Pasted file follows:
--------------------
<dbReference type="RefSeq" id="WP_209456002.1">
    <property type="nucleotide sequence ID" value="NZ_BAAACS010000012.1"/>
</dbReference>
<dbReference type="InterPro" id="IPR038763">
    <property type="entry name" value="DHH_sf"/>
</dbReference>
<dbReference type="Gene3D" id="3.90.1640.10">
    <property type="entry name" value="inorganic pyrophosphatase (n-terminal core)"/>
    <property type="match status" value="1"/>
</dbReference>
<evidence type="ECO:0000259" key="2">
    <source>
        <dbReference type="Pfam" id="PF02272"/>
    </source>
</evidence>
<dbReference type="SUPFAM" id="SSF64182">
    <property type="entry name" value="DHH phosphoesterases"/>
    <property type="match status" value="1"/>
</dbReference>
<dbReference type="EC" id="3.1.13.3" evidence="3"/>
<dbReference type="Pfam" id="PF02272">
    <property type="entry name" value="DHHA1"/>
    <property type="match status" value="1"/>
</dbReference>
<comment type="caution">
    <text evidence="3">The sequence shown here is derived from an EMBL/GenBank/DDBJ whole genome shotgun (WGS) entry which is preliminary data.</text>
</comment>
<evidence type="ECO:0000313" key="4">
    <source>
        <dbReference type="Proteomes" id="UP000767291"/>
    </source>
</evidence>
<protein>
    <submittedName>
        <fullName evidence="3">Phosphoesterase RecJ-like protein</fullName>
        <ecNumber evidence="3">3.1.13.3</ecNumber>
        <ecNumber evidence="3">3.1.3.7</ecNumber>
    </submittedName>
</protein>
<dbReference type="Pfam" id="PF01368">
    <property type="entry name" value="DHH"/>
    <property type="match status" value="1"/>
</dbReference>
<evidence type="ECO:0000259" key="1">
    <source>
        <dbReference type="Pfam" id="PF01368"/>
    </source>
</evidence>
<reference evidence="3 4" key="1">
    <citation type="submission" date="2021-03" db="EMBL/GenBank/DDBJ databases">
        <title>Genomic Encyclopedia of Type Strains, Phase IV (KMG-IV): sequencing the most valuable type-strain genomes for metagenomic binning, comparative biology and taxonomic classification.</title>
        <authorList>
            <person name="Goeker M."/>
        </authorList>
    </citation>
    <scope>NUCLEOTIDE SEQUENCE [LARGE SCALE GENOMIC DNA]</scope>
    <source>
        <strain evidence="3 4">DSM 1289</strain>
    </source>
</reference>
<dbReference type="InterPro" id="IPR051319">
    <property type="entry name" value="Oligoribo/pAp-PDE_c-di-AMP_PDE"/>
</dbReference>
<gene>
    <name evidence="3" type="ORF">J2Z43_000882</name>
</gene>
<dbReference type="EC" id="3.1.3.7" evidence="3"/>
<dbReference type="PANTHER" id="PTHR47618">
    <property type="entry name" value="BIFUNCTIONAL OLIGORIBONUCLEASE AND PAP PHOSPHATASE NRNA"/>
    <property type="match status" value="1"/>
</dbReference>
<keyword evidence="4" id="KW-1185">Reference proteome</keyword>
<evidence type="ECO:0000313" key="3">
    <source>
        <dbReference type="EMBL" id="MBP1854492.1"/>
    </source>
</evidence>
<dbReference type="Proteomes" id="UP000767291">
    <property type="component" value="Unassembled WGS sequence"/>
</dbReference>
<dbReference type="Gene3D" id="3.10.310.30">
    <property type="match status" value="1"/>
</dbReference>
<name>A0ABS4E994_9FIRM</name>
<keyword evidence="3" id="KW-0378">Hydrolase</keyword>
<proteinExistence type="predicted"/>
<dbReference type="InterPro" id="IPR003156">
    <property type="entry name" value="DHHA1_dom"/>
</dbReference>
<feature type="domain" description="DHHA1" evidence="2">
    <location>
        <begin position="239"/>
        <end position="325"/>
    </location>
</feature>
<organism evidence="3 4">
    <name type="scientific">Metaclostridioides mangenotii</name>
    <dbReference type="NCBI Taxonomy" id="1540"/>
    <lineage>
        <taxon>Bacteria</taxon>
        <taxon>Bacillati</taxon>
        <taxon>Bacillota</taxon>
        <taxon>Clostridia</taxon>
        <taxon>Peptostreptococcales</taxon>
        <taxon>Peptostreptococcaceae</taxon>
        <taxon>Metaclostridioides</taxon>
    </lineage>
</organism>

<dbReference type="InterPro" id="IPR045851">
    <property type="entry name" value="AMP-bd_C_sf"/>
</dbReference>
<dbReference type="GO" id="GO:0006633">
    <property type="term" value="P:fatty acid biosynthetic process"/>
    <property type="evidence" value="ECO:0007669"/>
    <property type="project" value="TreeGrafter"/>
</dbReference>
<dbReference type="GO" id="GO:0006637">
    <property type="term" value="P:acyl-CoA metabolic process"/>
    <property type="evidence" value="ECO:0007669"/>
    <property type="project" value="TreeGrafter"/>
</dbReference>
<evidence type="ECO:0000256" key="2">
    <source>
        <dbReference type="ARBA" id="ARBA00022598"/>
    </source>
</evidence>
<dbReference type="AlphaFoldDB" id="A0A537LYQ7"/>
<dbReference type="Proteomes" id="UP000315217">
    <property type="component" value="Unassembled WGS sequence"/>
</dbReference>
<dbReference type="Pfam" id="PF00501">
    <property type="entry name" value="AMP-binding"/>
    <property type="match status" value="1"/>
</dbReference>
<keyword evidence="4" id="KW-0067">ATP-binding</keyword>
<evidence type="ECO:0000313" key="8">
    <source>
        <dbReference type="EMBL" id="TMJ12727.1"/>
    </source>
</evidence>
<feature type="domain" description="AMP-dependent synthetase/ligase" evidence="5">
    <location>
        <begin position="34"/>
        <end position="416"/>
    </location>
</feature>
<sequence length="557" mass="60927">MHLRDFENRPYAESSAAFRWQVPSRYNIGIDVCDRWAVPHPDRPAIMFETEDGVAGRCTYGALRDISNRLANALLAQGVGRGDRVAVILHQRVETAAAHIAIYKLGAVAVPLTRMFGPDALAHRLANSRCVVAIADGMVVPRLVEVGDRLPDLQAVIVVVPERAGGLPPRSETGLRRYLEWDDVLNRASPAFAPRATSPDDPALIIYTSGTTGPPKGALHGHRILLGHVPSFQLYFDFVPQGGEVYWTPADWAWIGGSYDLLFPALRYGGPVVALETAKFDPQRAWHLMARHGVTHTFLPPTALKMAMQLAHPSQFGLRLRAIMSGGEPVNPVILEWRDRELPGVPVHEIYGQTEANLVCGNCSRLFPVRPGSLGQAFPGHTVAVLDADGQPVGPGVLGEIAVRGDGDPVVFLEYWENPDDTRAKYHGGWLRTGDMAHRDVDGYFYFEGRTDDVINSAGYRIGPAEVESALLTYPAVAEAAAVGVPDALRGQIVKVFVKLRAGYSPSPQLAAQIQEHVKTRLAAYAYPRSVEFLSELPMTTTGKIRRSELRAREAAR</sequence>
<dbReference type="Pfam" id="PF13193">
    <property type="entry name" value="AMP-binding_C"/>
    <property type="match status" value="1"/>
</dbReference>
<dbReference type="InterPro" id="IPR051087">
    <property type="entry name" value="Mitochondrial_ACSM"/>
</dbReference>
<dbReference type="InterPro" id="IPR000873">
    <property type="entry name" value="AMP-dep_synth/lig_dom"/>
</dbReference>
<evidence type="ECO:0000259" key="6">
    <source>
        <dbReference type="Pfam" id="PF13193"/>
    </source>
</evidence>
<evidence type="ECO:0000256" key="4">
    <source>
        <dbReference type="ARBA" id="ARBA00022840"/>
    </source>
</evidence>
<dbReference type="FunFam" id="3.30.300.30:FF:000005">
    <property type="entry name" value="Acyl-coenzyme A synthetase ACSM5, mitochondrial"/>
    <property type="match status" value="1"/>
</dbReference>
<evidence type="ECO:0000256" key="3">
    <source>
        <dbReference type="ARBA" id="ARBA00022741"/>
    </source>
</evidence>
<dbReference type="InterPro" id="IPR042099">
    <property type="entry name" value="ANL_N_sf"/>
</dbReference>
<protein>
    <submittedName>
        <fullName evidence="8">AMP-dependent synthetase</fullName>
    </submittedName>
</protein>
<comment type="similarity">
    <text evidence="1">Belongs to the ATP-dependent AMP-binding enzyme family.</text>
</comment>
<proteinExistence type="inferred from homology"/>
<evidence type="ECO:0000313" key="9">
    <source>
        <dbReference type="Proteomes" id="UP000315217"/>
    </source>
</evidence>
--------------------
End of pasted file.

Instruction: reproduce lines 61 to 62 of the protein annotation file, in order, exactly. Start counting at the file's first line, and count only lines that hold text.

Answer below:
<dbReference type="InterPro" id="IPR051319">
    <property type="entry name" value="Oligoribo/pAp-PDE_c-di-AMP_PDE"/>